The value of a university?

Another great piece from Times Higher Education, questioning whether forcing universities to seek funding, demonstrate impact, etc. has actually done the sector any favours?

All universities over the past 40 years have been forced to find money to supplement their public-funding shortfall; but it was not always thus. In 1919, the state expressed its financial interest in our having a national system of higher education, funded from general taxation. The University Grants Committee would distribute the funds to ensure our autonomy, explicitly precluding our acting as an arm of government; and our responsibilities were primarily to the demands of knowledge, engaged for the general public good. The recent Browne Review almost completely reverses this, with the explicit disavowal of state interest in our activity, and service for public good ceding place to our serving a political agenda.

By insistently asking the “value-for-money” question, governments since 1980 have in essence restricted university autonomy. They have explicitly required that we become an arm of government, while simultaneously cutting our funding from taxation. Always remember: the research assessment exercise/research excellence framework is a mechanism for legitimising the reduction of funding for research; “peer review” is a way of getting the sector to inflict the pain of cuts upon ourselves, government hereby absolving itself of responsibility. Who is at fault here?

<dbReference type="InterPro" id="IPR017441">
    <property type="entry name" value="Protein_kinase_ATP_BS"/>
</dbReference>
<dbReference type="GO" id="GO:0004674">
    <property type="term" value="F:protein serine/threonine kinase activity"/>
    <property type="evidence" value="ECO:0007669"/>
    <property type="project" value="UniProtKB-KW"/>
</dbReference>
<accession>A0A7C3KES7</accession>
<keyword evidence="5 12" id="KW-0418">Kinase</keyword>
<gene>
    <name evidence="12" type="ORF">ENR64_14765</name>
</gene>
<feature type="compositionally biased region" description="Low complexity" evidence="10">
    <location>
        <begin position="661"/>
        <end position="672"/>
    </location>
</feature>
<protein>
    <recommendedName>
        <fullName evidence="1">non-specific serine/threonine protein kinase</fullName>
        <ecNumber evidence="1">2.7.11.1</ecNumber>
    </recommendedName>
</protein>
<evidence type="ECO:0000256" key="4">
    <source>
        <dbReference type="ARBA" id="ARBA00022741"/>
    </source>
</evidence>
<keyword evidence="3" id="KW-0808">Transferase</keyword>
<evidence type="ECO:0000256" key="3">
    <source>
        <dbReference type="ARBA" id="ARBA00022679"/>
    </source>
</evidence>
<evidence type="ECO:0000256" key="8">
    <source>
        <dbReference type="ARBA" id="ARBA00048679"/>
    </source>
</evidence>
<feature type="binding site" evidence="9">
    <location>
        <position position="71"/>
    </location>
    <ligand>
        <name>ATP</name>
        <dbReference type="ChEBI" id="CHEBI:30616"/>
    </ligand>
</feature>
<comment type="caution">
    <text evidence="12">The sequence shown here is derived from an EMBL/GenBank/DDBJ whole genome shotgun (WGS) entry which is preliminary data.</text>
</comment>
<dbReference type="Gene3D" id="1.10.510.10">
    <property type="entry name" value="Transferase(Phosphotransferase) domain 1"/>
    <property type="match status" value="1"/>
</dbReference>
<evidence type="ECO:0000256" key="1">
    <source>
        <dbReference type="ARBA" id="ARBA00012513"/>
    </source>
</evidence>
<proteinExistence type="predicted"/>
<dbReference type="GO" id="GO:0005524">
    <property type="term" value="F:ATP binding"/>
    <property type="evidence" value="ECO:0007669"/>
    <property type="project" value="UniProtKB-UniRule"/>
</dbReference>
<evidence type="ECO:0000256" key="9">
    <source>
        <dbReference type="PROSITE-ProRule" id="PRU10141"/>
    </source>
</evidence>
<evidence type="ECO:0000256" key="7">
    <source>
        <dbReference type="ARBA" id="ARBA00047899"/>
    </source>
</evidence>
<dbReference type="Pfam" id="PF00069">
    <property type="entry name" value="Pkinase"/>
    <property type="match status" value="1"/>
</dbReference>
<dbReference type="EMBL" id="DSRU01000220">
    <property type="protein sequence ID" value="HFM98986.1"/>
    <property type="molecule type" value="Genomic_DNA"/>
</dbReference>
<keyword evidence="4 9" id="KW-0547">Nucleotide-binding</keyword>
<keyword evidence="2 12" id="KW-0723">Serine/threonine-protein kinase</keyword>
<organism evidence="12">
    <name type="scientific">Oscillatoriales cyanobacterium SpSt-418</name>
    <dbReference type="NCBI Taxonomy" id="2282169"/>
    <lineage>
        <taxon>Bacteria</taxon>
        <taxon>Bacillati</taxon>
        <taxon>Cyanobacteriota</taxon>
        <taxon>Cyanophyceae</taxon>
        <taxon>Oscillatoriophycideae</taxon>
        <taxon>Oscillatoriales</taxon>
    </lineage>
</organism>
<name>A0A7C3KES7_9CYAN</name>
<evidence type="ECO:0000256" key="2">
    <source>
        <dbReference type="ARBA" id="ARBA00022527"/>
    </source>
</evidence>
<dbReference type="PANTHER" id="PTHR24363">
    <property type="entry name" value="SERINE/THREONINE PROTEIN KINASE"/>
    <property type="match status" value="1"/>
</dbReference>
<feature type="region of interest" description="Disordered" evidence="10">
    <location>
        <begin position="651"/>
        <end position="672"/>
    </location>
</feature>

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By admin

Dr Bex Lewis is passionate about helping people engage with the digital world in a positive way, where she has more than 20 years’ experience. She is Senior Lecturer in Digital Marketing at Manchester Metropolitan University and Visiting Research Fellow at St John’s College, Durham University, with a particular interest in digital culture, persuasion and attitudinal change, especially how this affects the third sector, including faith organisations, and, after her breast cancer diagnosis in 2017, has started to research social media and cancer. Trained as a mass communications historian, she has written the original history of the poster Keep Calm and Carry On: The Truth Behind the Poster (Imperial War Museum, 2017), drawing upon her PhD research. She is Director of social media consultancy Digital Fingerprint, and author of Raising Children in a Digital Age: Enjoying the Best, Avoiding the Worst  (Lion Hudson, 2014; second edition in process) as well as a number of book chapters, and regularly judges digital awards. She has a strong media presence, with her expertise featured in a wide range of publications and programmes, including national, international and specialist TV, radio and press, and can be found all over social media, typically as @drbexl.

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